Erik Varden during the dialogue in New York (Photo: NY Encounter)

Bringing forth the fountain

A dialogue with Erik Varden, Cistercian monk and Bishop of Trondheim, a guest for the first time at the New York Encounter. From the March issue of Tracce.
Luca Fiore

“It is a warm environment. There is a healthy energy and a spirit of welcome and friendship. I notice that the content of the speeches and conversations have substance." Erik Varden wanders around the Metropolitan Pavillion in a black-and-white Cistercian habit, with gentle smile lighting up his face. Norwegian, 48 years-old, he was baptized Lutheran by non-practicing parents, then studied at Cambridge, followed by a conversion that is somewhat reminiscent of Paul Claudel's. In him, the "click" did not click as it did for the French writer within the medieval majesty of Notre Dame, but thanks to the late Romantic solemnity of Gustav Mahler's Symphony No. 2. Since 2020 he has been bishop of the Diocese of Trondheim, on Norway's North Coast, just a few kilometers from where the novel Kristin Daughter of Lavrans, which won Sigrid Undset the Nobel Prize, is set. This is his first time at the New York Encounter, invited to dialogue with the Apostolic Nuncio to the United States, Christophe Pierre, on this year's theme, "Who am I that you care for me?"

This year's Encounter wants to reflect on the need – that has exploded because of the current difficult circumstances, from the pandemic to war – to come across a visible response, an encounterable fact, that responds with its presence to the questions and wounds we carry. What does this mean for you?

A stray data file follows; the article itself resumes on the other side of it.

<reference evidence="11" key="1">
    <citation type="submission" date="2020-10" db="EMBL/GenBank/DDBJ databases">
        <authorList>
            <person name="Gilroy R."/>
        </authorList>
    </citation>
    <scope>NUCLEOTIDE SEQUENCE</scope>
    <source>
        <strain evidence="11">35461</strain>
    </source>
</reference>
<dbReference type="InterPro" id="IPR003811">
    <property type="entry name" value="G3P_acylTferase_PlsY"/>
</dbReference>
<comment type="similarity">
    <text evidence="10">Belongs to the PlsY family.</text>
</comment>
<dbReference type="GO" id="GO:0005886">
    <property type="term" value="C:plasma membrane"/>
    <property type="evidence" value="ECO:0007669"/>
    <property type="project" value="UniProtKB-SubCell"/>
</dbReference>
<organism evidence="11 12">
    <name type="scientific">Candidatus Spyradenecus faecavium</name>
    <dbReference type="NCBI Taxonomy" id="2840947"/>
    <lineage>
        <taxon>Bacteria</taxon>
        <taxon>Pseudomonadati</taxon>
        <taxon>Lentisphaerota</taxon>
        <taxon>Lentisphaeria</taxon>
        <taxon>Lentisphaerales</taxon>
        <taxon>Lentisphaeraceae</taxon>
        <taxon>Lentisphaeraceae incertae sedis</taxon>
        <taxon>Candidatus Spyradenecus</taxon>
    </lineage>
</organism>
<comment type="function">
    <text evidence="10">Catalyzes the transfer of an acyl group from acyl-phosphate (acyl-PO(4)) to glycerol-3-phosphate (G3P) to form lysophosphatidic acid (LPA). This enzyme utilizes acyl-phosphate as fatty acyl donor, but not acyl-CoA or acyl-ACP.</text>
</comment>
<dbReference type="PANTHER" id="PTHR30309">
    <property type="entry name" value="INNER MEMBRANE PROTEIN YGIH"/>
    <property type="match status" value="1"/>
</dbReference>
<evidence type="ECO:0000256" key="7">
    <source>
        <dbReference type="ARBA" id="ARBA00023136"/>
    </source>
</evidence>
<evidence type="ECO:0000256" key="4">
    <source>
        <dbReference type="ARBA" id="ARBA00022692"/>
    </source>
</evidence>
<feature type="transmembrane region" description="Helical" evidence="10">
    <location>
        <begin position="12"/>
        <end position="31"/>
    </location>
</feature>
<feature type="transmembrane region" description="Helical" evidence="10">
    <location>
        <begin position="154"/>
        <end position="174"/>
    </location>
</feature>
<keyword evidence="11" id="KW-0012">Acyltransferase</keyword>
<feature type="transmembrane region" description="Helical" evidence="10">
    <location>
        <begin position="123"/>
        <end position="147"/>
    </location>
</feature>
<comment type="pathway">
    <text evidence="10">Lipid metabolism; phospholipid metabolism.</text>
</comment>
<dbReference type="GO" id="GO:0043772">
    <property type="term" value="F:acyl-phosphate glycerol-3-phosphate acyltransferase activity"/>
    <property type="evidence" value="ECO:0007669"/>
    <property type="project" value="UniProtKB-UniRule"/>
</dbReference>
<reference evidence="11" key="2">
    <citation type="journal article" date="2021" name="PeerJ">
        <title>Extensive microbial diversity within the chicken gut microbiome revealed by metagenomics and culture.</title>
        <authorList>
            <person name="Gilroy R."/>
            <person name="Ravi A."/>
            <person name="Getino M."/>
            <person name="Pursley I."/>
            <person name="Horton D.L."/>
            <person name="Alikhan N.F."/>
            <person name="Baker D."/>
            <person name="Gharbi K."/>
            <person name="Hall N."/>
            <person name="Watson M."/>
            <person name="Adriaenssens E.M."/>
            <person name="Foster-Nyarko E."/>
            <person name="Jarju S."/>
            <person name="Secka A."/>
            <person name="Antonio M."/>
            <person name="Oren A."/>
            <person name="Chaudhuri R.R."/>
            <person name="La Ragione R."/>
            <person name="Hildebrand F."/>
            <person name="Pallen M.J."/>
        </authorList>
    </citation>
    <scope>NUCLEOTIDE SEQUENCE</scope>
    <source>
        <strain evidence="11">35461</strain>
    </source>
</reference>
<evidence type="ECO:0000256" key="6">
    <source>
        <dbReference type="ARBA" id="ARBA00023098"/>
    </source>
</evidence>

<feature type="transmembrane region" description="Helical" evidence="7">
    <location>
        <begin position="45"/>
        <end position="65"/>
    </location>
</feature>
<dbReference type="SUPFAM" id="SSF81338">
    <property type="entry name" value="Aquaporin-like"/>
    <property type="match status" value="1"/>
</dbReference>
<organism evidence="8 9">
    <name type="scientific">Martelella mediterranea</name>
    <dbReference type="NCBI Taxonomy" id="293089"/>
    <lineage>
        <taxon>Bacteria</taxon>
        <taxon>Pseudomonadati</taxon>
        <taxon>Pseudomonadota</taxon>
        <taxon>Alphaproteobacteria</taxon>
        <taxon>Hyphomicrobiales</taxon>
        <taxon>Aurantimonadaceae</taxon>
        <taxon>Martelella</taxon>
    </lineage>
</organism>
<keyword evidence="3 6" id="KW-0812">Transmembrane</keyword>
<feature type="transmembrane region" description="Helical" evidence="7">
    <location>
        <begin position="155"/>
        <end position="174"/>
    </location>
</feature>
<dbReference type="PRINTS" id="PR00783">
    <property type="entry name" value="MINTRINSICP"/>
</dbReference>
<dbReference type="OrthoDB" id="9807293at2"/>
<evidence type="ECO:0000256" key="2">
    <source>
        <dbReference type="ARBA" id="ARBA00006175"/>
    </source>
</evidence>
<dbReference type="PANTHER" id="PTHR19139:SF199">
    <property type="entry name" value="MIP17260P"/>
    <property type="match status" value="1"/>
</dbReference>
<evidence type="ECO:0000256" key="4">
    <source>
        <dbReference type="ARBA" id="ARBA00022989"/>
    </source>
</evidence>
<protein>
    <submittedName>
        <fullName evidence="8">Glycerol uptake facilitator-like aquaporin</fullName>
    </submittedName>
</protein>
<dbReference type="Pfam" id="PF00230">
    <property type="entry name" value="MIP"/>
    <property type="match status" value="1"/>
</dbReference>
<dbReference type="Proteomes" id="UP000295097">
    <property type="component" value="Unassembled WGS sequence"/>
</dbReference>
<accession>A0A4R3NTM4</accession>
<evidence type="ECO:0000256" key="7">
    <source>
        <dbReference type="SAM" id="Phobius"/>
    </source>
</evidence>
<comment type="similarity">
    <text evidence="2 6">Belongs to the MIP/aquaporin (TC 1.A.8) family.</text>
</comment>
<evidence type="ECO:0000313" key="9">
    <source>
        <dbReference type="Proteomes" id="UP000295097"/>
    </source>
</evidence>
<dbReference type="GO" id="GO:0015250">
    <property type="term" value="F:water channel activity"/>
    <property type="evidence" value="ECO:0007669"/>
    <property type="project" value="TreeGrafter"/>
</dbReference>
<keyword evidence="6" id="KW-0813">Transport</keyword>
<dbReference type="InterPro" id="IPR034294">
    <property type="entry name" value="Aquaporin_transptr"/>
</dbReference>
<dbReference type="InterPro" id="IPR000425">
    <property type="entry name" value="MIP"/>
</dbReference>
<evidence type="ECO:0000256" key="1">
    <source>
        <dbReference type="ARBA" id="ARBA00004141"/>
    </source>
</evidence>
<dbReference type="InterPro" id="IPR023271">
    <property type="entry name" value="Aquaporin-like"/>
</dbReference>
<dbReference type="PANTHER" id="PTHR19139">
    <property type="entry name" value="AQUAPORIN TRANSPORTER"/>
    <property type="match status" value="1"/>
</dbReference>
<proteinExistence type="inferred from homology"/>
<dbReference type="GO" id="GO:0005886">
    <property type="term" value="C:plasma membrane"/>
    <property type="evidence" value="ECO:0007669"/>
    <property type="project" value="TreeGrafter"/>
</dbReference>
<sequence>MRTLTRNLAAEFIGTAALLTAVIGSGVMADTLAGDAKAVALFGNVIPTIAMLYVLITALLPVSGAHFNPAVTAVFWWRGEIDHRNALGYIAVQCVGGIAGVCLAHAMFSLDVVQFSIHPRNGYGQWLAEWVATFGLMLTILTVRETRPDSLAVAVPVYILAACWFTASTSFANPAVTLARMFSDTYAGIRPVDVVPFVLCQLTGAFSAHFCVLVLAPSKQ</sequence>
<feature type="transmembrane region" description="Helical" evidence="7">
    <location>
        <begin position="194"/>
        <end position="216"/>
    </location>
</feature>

It is difficult to generalize. Encounter, by definition, is a personal reality. Christianity, from the very beginning, communicated itself infectiously. A blessed infection. What counts is to be bearers of the fire of Christ's presence. The typical image is the disciples of Emmaus, who ask themselves, "Did not our heart burn within us, while he talked with us on the way?" The fire is a function of His presence. That is the essential thing. I was very touched by what John Cavadini, Professor of Theology at Notre Dame, said during the presentation of The Religious Sense here at the Encounter. Quoting Franz Kafka's in the last paragraph of the book – "Even if salvation does not come, still I want to be worthy of it in every instant" – he spoke of his desire to remain worthy of the redemption that Christ worked in us. That is, living in this logic of expectation, of openness. And a life that is realized in this way has consequences for other lives. Seraphim of Sarov, monk and starets of the Russian Church, says, “Acquire the Spirit of Peace and a thousand souls around you will be saved.” And it is not so because I am the one who brings something, but because I am entrusted with the task of being a sign, an indication. This is a provocation to everyone, so that we can be credible, consistent signs, able to direct other lives to the source of life.

What does it mean, in a post-Christian world, to be these "signs"?
There is a line attributed to St. Francis, addressed to his brothers: "Preach the Gospel at all times, and if necessary use words.” We live in a time that is tired of words, tired of promises, because we have experienced so many broken promises. But a consistent life is a holy life. I am very impressed by what Blessed Ildefonso Schuster, the great archbishop of Milan and a figure who should be re-discovered because he is an enormous witness, said: "It seems that people do not any longer let themselves be convinced by our preaching, but in the presence of holiness, they still believe.”

Is this still true today?
Yes, of course. I think of a brother of mine who died at the age of 99: he was a simple man, in the most sublime sense of the word. He entered the monastery in 1935 and died in 2013. He was simply a bright person, he didn't have too much to say, he didn't give much advice, but he was someone who knew how to welcome, listen and bring in prayer. He had a stroke and was struggling to speak. But in the last three months of his life, there was one word he insisted on saying, "Tha...tha...thank you." After one hundred years of life and eighty years in the monastery, the essential thing he wanted to communicate was his gratefulness. He is a man who touched many people.